Huggard, P.K. & Huggard, E.J. (2008). When the Caring Gets Tough: Compassion fatigue and veterinary care. VetScript, May, 14-16. WHEN THE CARING GETS TOUGH Compassion Fatigue and Veterinary Care

Abstract

Veterinarians and veterinary nurses, along with other health care professionals, may experience compassion fatigue as a result of continued exposure to the traumatic events their patients and families experience. Also called secondary traumatic stress (STS) or vicarious traumatisation, the result can be a falling off in professional capabilities, emotional exhaustion, distress and burnout. This phenomenon is not only experienced by professional “helpers and carers”, but also by non-professional care-givers and volunteers. Compassion fatigue has been defined as “the emotional burden that health care providers may experience as a result of overexposure to traumatic events that patients are experiencing” (Schwam, 1998). An earlier term used to describe this phenomenon was secondary victimisation (Figley, 1982).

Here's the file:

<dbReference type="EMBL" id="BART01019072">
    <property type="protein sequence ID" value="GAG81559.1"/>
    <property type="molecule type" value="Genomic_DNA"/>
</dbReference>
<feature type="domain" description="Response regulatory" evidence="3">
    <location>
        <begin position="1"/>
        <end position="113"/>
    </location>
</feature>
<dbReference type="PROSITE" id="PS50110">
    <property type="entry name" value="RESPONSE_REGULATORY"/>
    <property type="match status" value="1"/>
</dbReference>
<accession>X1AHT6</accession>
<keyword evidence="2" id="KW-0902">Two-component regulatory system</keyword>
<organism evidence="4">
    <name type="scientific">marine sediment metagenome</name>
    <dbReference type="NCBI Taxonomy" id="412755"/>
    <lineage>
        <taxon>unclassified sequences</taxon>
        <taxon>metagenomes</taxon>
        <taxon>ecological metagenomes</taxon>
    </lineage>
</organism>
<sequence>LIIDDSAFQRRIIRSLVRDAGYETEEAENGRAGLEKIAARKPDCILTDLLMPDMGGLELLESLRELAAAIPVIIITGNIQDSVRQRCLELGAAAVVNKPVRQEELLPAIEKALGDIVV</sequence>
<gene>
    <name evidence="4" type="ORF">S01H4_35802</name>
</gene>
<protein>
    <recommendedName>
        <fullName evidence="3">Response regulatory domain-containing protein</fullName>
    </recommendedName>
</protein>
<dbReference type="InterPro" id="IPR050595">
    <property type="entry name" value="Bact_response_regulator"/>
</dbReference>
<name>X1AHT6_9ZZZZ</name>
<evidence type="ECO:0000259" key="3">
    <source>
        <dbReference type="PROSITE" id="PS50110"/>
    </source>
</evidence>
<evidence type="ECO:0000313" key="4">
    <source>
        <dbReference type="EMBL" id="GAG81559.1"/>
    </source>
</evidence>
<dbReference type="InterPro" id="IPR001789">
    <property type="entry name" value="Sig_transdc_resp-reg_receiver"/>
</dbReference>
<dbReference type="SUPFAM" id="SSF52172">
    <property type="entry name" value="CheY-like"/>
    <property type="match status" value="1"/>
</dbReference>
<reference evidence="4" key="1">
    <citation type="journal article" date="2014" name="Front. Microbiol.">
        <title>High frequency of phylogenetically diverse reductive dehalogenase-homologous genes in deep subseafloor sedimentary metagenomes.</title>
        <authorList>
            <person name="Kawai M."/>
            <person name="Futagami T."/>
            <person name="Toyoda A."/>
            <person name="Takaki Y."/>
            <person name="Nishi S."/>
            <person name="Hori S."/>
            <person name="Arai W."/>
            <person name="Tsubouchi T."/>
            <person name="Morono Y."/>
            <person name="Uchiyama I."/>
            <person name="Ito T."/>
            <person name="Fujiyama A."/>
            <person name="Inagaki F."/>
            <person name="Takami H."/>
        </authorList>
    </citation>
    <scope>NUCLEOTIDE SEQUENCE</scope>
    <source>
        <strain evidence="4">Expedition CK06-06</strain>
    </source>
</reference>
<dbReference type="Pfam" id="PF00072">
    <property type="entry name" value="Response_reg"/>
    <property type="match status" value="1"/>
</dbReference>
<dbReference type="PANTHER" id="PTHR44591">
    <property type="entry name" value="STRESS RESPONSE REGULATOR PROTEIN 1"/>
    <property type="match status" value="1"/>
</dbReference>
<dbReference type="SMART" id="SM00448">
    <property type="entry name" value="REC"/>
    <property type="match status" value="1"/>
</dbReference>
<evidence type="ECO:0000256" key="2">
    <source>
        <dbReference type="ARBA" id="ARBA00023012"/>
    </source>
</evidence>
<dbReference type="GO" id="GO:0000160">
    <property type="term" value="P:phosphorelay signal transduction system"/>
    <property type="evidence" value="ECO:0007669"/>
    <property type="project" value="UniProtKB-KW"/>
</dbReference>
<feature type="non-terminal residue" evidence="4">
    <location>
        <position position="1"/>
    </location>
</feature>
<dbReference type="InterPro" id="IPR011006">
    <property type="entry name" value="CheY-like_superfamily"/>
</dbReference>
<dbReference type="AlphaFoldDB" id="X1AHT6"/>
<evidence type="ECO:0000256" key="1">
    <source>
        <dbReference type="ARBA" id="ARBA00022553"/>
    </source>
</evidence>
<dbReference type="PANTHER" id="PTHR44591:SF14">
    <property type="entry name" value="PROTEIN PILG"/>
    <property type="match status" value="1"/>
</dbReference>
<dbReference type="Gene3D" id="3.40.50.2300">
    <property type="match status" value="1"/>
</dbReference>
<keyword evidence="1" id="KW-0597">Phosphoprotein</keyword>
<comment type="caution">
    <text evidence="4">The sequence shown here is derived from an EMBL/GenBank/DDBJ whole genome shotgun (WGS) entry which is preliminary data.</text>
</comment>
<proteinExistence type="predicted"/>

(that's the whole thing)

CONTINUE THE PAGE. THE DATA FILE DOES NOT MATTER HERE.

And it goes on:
Cite this paper

@inproceedings{Huggard2009HuggardP, title={Huggard, P.K. & Huggard, E.J. (2008). When the Caring Gets Tough: Compassion fatigue and veterinary care. VetScript, May, 14-16. WHEN THE CARING GETS TOUGH Compassion Fatigue and Veterinary Care}, author={Peter Huggard and Jayne Huggard and Lisa M Soederberg Miller and Carla Joinson}, year={2009} }